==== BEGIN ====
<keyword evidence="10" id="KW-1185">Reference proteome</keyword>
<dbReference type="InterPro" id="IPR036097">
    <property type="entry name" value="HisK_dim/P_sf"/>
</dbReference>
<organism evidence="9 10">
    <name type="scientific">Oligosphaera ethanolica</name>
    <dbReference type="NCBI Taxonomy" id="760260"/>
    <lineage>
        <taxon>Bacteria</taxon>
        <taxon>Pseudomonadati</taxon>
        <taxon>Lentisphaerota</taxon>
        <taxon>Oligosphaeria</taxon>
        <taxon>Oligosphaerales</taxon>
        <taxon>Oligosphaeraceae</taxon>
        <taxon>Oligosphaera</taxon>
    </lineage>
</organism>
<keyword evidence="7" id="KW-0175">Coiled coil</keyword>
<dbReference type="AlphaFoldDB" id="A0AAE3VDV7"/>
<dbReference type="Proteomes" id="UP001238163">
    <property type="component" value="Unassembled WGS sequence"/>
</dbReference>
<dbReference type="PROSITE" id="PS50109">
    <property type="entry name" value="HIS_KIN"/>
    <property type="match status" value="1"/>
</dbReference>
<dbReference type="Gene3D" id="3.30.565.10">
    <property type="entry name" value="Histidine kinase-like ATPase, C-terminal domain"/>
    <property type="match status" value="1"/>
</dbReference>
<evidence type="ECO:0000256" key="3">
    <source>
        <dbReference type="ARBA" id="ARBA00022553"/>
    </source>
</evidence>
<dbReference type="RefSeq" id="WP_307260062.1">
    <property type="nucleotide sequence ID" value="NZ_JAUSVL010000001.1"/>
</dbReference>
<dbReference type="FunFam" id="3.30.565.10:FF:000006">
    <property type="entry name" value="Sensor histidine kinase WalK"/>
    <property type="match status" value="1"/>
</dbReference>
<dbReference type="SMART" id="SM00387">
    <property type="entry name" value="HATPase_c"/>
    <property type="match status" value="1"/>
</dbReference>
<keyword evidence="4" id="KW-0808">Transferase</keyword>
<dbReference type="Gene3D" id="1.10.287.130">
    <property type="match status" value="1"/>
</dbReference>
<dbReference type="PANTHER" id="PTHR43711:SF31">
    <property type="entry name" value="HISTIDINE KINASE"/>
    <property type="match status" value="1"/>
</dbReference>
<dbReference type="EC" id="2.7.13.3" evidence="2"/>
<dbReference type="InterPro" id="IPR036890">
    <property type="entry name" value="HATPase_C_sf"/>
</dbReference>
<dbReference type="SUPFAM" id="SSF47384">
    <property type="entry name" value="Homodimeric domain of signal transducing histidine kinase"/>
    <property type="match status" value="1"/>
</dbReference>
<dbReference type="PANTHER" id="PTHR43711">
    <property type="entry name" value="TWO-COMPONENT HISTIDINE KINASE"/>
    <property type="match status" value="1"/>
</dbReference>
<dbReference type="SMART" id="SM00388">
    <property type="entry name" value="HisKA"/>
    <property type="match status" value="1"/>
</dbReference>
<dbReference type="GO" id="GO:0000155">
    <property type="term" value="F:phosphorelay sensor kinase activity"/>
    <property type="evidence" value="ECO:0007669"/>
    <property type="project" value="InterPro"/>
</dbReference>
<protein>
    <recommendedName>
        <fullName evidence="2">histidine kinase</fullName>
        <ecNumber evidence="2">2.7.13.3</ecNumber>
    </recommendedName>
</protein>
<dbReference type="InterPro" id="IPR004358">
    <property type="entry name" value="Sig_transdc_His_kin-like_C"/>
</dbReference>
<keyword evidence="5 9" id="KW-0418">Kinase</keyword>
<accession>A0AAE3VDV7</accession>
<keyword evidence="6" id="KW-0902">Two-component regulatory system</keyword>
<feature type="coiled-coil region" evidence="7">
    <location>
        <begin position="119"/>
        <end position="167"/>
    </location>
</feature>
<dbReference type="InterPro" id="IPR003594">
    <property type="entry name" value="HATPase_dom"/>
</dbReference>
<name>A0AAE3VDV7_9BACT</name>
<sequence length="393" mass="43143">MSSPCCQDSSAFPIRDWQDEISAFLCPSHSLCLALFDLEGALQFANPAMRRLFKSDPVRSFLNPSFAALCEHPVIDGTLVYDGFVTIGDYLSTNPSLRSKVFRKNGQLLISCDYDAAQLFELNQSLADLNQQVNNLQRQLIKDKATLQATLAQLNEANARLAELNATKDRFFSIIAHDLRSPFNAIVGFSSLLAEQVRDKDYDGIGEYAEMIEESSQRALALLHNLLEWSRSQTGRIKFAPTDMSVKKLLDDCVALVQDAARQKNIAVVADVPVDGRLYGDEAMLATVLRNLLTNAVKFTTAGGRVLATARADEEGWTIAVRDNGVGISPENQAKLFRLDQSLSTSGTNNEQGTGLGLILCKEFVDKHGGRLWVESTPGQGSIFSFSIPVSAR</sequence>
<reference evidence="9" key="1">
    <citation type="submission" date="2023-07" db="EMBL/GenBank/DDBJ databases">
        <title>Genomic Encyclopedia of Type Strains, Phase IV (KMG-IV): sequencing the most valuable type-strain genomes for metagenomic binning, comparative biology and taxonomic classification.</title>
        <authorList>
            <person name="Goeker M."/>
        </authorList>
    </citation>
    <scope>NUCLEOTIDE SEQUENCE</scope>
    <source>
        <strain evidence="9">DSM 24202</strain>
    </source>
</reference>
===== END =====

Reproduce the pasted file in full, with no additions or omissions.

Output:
<keyword evidence="10" id="KW-1185">Reference proteome</keyword>
<dbReference type="InterPro" id="IPR036097">
    <property type="entry name" value="HisK_dim/P_sf"/>
</dbReference>
<organism evidence="9 10">
    <name type="scientific">Oligosphaera ethanolica</name>
    <dbReference type="NCBI Taxonomy" id="760260"/>
    <lineage>
        <taxon>Bacteria</taxon>
        <taxon>Pseudomonadati</taxon>
        <taxon>Lentisphaerota</taxon>
        <taxon>Oligosphaeria</taxon>
        <taxon>Oligosphaerales</taxon>
        <taxon>Oligosphaeraceae</taxon>
        <taxon>Oligosphaera</taxon>
    </lineage>
</organism>
<keyword evidence="7" id="KW-0175">Coiled coil</keyword>
<dbReference type="AlphaFoldDB" id="A0AAE3VDV7"/>
<dbReference type="Proteomes" id="UP001238163">
    <property type="component" value="Unassembled WGS sequence"/>
</dbReference>
<dbReference type="PROSITE" id="PS50109">
    <property type="entry name" value="HIS_KIN"/>
    <property type="match status" value="1"/>
</dbReference>
<dbReference type="Gene3D" id="3.30.565.10">
    <property type="entry name" value="Histidine kinase-like ATPase, C-terminal domain"/>
    <property type="match status" value="1"/>
</dbReference>
<evidence type="ECO:0000256" key="3">
    <source>
        <dbReference type="ARBA" id="ARBA00022553"/>
    </source>
</evidence>
<dbReference type="RefSeq" id="WP_307260062.1">
    <property type="nucleotide sequence ID" value="NZ_JAUSVL010000001.1"/>
</dbReference>
<dbReference type="FunFam" id="3.30.565.10:FF:000006">
    <property type="entry name" value="Sensor histidine kinase WalK"/>
    <property type="match status" value="1"/>
</dbReference>
<dbReference type="SMART" id="SM00387">
    <property type="entry name" value="HATPase_c"/>
    <property type="match status" value="1"/>
</dbReference>
<keyword evidence="4" id="KW-0808">Transferase</keyword>
<dbReference type="Gene3D" id="1.10.287.130">
    <property type="match status" value="1"/>
</dbReference>
<dbReference type="PANTHER" id="PTHR43711:SF31">
    <property type="entry name" value="HISTIDINE KINASE"/>
    <property type="match status" value="1"/>
</dbReference>
<dbReference type="EC" id="2.7.13.3" evidence="2"/>
<dbReference type="InterPro" id="IPR036890">
    <property type="entry name" value="HATPase_C_sf"/>
</dbReference>
<dbReference type="SUPFAM" id="SSF47384">
    <property type="entry name" value="Homodimeric domain of signal transducing histidine kinase"/>
    <property type="match status" value="1"/>
</dbReference>
<dbReference type="PANTHER" id="PTHR43711">
    <property type="entry name" value="TWO-COMPONENT HISTIDINE KINASE"/>
    <property type="match status" value="1"/>
</dbReference>
<dbReference type="SMART" id="SM00388">
    <property type="entry name" value="HisKA"/>
    <property type="match status" value="1"/>
</dbReference>
<dbReference type="GO" id="GO:0000155">
    <property type="term" value="F:phosphorelay sensor kinase activity"/>
    <property type="evidence" value="ECO:0007669"/>
    <property type="project" value="InterPro"/>
</dbReference>
<protein>
    <recommendedName>
        <fullName evidence="2">histidine kinase</fullName>
        <ecNumber evidence="2">2.7.13.3</ecNumber>
    </recommendedName>
</protein>
<dbReference type="InterPro" id="IPR004358">
    <property type="entry name" value="Sig_transdc_His_kin-like_C"/>
</dbReference>
<keyword evidence="5 9" id="KW-0418">Kinase</keyword>
<accession>A0AAE3VDV7</accession>
<keyword evidence="6" id="KW-0902">Two-component regulatory system</keyword>
<feature type="coiled-coil region" evidence="7">
    <location>
        <begin position="119"/>
        <end position="167"/>
    </location>
</feature>
<dbReference type="InterPro" id="IPR003594">
    <property type="entry name" value="HATPase_dom"/>
</dbReference>
<name>A0AAE3VDV7_9BACT</name>
<sequence length="393" mass="43143">MSSPCCQDSSAFPIRDWQDEISAFLCPSHSLCLALFDLEGALQFANPAMRRLFKSDPVRSFLNPSFAALCEHPVIDGTLVYDGFVTIGDYLSTNPSLRSKVFRKNGQLLISCDYDAAQLFELNQSLADLNQQVNNLQRQLIKDKATLQATLAQLNEANARLAELNATKDRFFSIIAHDLRSPFNAIVGFSSLLAEQVRDKDYDGIGEYAEMIEESSQRALALLHNLLEWSRSQTGRIKFAPTDMSVKKLLDDCVALVQDAARQKNIAVVADVPVDGRLYGDEAMLATVLRNLLTNAVKFTTAGGRVLATARADEEGWTIAVRDNGVGISPENQAKLFRLDQSLSTSGTNNEQGTGLGLILCKEFVDKHGGRLWVESTPGQGSIFSFSIPVSAR</sequence>
<reference evidence="9" key="1">
    <citation type="submission" date="2023-07" db="EMBL/GenBank/DDBJ databases">
        <title>Genomic Encyclopedia of Type Strains, Phase IV (KMG-IV): sequencing the most valuable type-strain genomes for metagenomic binning, comparative biology and taxonomic classification.</title>
        <authorList>
            <person name="Goeker M."/>
        </authorList>
    </citation>
    <scope>NUCLEOTIDE SEQUENCE</scope>
    <source>
        <strain evidence="9">DSM 24202</strain>
    </source>
</reference>